Demonstrating the need for paediatric surgery care
Health policy in developing countries cannot reflect the surgical needs of children until there are data demonstrating that paediatric surgical diseases are a significant public health problem. There is a major need for data on the epidemiology of paediatric surgical diseases, the morbidity and mortality associated with poor surgical care, and the cost of paediatric surgical services. Support for research on these matters could perhaps be given by WHO, UNICEF, and other international agencies.
Information on surgical diseases in developing countries can be expected to become increasingly important as evidence-based methods are used to a greater extent in the allocation of resources. In the absence of data demonstrating that surgical diseases are a problem, it would be unreasonable to expect resources to be allocated for surgical care. In the Global Burden of Disease (GBD) study (11), childhood surgical conditions were underrepresented. Of 58 major paediatric surgical diagnoses recorded at the main government referral hospital in the Gambia only 21 were included in the analysis.d Of course, the GBD methodology cannot include all diagnoses but a GBD study focusing solely on the paediatric age group might offer the best prospect of resolving this matter.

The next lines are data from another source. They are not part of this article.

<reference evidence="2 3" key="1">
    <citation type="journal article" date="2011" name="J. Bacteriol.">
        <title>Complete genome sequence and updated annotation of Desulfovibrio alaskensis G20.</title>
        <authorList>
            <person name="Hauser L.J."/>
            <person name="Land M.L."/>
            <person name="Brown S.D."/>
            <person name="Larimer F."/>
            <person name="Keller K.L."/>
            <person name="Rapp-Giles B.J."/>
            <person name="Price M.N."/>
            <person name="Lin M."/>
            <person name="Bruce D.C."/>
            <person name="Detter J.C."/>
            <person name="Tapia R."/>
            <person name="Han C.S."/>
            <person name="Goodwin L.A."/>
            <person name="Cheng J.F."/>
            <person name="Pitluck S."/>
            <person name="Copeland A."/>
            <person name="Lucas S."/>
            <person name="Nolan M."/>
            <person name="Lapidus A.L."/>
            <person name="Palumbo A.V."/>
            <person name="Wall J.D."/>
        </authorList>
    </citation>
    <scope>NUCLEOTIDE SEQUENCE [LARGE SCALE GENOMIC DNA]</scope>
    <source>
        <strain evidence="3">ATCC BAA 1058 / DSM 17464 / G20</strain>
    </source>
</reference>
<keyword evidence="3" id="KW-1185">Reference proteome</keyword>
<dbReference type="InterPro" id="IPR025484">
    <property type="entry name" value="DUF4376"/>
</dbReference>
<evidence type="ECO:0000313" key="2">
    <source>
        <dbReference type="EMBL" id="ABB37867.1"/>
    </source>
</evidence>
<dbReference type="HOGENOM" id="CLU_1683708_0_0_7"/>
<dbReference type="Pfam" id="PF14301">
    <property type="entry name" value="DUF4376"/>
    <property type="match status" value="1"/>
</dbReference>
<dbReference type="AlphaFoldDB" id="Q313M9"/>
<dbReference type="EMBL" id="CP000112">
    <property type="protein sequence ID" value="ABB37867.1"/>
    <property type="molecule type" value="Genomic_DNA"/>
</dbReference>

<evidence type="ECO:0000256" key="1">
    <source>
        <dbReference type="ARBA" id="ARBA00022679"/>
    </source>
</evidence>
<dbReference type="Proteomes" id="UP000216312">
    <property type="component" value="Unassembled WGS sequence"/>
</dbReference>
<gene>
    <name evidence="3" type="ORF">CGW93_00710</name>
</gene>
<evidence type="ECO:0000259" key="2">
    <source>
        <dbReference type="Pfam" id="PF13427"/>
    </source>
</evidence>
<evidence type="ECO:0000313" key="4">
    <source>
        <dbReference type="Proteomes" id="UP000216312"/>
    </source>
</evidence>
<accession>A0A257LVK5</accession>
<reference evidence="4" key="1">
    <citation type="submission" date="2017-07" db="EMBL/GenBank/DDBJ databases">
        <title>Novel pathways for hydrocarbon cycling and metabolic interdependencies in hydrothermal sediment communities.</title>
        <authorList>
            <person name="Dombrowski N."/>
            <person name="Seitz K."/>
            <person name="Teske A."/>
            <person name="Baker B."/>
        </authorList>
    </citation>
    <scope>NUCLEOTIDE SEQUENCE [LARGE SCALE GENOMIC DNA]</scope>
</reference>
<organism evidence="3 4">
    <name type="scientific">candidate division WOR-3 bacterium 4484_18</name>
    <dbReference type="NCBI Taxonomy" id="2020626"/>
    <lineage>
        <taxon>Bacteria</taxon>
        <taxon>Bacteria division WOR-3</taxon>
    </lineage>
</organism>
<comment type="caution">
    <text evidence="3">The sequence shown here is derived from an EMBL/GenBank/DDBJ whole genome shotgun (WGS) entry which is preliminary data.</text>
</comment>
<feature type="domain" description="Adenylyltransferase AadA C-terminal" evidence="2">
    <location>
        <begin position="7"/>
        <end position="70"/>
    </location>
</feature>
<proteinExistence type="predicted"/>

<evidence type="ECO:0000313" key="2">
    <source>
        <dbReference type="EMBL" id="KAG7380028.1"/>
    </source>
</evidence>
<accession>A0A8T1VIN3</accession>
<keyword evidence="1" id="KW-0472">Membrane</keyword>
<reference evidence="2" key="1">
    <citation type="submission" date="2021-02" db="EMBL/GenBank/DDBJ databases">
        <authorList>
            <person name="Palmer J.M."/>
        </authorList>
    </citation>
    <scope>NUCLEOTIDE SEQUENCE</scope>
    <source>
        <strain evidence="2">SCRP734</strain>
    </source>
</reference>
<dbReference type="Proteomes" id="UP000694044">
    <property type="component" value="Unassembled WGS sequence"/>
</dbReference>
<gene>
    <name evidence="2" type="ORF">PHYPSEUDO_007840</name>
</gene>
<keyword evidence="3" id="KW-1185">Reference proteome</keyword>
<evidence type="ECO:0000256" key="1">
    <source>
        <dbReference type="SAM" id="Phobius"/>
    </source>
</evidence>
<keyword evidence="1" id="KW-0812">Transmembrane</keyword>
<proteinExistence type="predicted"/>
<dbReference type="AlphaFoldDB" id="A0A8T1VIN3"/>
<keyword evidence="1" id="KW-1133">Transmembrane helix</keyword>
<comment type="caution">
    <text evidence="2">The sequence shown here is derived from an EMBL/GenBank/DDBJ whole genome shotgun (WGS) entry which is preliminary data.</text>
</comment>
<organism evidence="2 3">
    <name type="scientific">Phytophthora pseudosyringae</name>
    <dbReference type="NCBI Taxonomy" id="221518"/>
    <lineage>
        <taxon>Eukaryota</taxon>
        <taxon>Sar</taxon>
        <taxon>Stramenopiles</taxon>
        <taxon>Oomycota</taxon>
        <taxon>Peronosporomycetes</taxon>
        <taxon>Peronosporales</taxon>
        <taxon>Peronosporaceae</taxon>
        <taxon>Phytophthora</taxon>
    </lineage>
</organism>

Defining a cost-effective package of paediatric surgical care